A hooded figure hunches at the window, her glittering eyes hard as sapphires. I throw back my shoulders and lift the blade. Her scarred mouth twists into a nasty smirk.

“That window is thirty feet off the ground, and I locked it,” I say. A Mask could get through, certainly. But a Scholar granny?

She ignores my unspoken question. “You should have found him by now,” she says. “Unless you don’t want to find him.”

“He’s a bleeding Mask,” I say. “He’s trained to throw people off his scent. I need you to tell me about the girl.”

“Forget the girl,” Cook snarls, dropping heavily into my room. “Find him. You should have done it weeks ago, so that you could be back here, keeping an eye on her. Or are you too stupid to see that the Bitch of Blackcliff is planning something? It’s big this time, girl. Bigger than her going after Taius.”

“The Commandant?” I snort. “Went after the Emperor?”

“Don’t tell me you think the Resistance thought of that on their own?”

“They’re working with her?”

“They don’t know it’s her, now do they?” The derision in the Cook’s voice slices as sharply as any scim. “Tell me why you want to know about the girl.”

“Elias isn’t making rational decisions, and the only thing I can think is that she—”

“You don’t want to know more about her.” Cook almost sounds relieved. “You just want to know where he’s going.”

“Yes, but—”

“I can tell you where he’s going. For a price.”

I raise my blade. “How’s this for a trade: You tell me, and I don’t gut you.”

A sharp bark from the Cook makes me thinks she’s having some sort of fit—until I realize this is her version of a laugh.

“Someone beat you to it.” She pulls up her shirt. Her skin, disfigured from some long-ago torment, is further marred by an enormous, rotting wound. The smell of it hits like a fist, and I gag.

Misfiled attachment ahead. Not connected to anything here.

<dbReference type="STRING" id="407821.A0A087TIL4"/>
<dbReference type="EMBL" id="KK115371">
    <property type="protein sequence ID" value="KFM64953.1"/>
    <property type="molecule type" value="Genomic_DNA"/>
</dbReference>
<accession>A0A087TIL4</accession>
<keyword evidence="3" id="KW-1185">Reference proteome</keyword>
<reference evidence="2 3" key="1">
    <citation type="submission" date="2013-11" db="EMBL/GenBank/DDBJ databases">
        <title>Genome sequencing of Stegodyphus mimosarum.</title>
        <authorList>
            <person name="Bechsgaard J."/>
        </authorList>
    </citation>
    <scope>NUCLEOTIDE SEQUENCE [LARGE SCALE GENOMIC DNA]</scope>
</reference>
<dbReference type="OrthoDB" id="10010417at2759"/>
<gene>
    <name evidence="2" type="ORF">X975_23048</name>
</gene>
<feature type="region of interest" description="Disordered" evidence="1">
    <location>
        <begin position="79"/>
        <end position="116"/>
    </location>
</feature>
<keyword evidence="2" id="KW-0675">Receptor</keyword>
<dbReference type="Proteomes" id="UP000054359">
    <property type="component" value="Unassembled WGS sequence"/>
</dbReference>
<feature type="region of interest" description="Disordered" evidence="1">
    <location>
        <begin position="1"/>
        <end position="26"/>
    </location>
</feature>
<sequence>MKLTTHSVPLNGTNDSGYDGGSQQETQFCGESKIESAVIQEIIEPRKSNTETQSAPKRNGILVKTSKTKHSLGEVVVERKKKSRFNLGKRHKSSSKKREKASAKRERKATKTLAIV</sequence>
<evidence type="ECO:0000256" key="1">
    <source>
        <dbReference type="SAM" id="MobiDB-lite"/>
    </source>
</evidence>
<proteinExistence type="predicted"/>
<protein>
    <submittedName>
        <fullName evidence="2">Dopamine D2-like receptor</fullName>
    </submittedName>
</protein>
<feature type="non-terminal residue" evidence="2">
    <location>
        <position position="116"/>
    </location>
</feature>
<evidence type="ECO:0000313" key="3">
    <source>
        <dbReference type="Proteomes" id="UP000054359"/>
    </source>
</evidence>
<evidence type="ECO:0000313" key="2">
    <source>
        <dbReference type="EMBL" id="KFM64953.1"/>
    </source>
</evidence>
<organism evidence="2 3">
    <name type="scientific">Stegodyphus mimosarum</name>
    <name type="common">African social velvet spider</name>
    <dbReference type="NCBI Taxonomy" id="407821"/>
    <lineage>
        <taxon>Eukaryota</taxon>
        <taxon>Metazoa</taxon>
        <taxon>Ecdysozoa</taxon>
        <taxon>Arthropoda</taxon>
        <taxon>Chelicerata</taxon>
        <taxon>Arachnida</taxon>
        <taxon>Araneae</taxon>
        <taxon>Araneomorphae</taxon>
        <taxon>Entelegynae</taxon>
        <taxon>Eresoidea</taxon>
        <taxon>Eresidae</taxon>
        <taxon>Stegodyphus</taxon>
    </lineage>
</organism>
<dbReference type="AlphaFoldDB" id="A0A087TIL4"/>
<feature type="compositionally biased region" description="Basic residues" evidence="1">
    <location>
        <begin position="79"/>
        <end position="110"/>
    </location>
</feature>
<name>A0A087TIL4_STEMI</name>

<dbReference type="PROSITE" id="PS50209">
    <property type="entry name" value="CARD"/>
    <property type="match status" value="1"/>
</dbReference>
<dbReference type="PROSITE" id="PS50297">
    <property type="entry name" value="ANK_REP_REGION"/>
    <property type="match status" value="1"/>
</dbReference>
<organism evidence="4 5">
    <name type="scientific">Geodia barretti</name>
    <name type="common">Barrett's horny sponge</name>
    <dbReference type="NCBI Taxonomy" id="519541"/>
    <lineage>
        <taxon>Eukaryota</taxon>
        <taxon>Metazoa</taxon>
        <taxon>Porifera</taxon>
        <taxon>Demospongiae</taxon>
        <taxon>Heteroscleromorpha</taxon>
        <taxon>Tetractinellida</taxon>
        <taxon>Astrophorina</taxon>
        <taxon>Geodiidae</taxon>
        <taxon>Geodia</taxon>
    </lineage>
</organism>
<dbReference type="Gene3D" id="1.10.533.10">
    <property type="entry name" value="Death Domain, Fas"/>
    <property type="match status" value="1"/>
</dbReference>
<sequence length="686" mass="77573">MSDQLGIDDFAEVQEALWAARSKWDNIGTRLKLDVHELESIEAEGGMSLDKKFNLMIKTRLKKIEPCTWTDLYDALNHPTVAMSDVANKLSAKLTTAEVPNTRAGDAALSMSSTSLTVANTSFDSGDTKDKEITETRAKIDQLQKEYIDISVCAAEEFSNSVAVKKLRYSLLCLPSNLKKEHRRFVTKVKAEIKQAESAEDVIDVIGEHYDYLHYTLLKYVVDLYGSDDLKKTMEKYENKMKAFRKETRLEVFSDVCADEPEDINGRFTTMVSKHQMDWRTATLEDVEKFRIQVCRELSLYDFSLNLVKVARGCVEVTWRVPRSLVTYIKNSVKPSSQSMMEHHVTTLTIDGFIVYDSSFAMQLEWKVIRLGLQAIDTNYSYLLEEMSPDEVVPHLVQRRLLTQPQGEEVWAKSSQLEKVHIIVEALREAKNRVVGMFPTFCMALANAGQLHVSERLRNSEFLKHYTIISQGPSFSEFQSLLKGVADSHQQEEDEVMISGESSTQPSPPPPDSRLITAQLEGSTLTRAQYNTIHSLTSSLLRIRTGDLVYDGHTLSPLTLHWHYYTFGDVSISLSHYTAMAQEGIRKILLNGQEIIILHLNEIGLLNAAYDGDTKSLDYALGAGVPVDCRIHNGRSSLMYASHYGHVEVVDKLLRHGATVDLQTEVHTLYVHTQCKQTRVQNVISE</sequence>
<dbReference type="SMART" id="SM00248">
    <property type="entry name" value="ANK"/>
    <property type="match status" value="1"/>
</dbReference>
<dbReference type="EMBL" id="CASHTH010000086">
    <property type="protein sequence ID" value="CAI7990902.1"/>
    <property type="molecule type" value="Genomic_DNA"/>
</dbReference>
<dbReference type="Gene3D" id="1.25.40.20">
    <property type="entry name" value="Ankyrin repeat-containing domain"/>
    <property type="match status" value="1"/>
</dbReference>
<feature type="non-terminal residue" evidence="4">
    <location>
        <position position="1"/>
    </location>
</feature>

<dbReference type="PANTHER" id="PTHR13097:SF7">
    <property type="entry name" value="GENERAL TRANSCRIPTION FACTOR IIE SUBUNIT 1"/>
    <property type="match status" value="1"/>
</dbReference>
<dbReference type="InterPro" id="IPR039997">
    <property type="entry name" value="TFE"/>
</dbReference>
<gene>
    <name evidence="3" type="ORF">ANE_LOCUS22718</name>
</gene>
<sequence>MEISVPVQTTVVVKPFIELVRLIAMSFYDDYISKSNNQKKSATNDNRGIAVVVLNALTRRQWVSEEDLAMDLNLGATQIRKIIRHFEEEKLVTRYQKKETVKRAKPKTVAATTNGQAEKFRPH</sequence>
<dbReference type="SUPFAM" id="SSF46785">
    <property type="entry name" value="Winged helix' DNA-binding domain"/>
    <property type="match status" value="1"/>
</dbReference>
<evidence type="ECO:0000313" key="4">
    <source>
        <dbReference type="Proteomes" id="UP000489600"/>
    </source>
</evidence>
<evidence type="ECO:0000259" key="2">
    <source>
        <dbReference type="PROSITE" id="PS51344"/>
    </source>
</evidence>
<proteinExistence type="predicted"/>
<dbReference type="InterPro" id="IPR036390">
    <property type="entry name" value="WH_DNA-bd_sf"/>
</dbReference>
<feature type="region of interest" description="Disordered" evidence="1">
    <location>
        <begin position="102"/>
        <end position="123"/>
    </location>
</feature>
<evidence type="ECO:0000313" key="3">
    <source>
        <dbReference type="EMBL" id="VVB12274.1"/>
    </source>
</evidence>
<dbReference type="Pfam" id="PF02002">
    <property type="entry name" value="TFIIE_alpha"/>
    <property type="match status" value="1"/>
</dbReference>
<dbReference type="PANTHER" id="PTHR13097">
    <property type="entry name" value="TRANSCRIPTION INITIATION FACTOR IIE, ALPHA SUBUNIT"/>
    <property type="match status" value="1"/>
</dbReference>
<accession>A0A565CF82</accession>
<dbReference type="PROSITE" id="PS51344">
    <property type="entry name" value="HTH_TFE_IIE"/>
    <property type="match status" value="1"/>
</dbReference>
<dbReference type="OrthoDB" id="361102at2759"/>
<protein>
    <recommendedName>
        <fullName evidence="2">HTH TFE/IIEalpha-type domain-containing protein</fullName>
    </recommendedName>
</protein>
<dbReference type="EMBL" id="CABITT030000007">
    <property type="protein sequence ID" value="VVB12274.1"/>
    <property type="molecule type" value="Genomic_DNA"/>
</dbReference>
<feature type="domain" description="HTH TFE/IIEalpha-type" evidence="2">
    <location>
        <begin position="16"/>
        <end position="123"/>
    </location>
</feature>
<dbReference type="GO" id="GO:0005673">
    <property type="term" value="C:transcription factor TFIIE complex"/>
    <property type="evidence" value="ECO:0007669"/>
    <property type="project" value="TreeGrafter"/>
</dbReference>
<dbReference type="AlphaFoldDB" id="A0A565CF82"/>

“Bleeding hells.”

“Certainly smells like it, doesn’t it? Got it from an old friend—just before I killed him. Never tended to it. Heal me, Little Singer, and I’ll tell you what you want to know.”

“When did this happen?”

“Do you want to catch Elias before you sisters go splat, or do you want a bedtime story? Hurry. Sun’s almost up.”

“I haven’t healed anyone since Laia,” I say. “I don’t know how I’ll—”

“Then I’m wasting my time.” She reaches the window with one step and pulls herself up with a grunt.

I step forward and grab her shoulder. Slowly, she comes back down.

“All your weapons on the desk,” I say. “And don’t you dare hide anything, because I will search you.”

She does as I ask, and when I’ve ensured that she’s doesn’t have any nasty surprises tucked away, I reach for her hand. She snatches it away.

“I have to touch you, you mad old bat,” I snap. “It won’t work otherwise.”

She curls her lip in a snarl and offers me her hand reluctantly. To my surprise, it trembles.

“It won’t hurt too much.” My voice is kinder than I expected. Bleeding skies, why am I reassuring her? She’s a murderess and a blackmailer. Brusquely, I hold her steady and close my eyes.

Fear curls up in my belly. I want this to work—and I don’t want it to work. It’s the same feeling I had when I healed Laia. Now that I’ve seen the wound and Cook’s asked for help, it feels necessary to fix it, like a tic I can’t stop. The lack of control, the way my whole body yearns toward this, frightens me. It is not me. It is nothing I’ve ever trained for or wanted.

If you wish to find Elias, do it.

A sound fills my ears: humming—my own. I don’t know when it began.

I look into Cook’s eyes and dive into that blue darkness. I have to understand her all the way through to her core if I wish to remake bones and skin and flesh.

Elias felt like silver, a bolt of adrenaline beneath a cold, clear dawn. Laia was different. She made me think of sorrow and a green-gold sweetness.

But the Cook … her insides slither like eels. I flinch away from them. Somewhere behind the roiling blackness, I catch a glimpse of what she once was, and I reach for it. But in doing so, my hum becomes suddenly discordant. That goodness within her—it’s a memory. Now the eels take the place of her heart, writhing with mad vengeance.

I change the melody to catch hold of this truth at her core. A door springs open inside her. I go through, walk down a long corridor that is strangely familiar. The floor sucks at my feet, and when I look down, I half expect to see the tentacles of a squid wrapped around me.

But there is only darkness.

I cannot bear to sing Cook’s truth out loud, so instead I scream the words in my head, looking into her eyes all the while. To her credit, she doesn’t look away. When the healing begins, when I’ve captured her essence and her body begins to knit itself back to health, she doesn’t even twitch.

Pain grows in my side. Blood drips down into the waist of my fatigues. I ignore it until I’m gasping, when I finally force myself to release Cook. I feel the injury I’ve taken on from her. It’s much smaller than the old woman’s, but it still hurts like hell.

Cook’s wound is a bit bloodied and raw, but the only sign of infection is the lingering smell of death.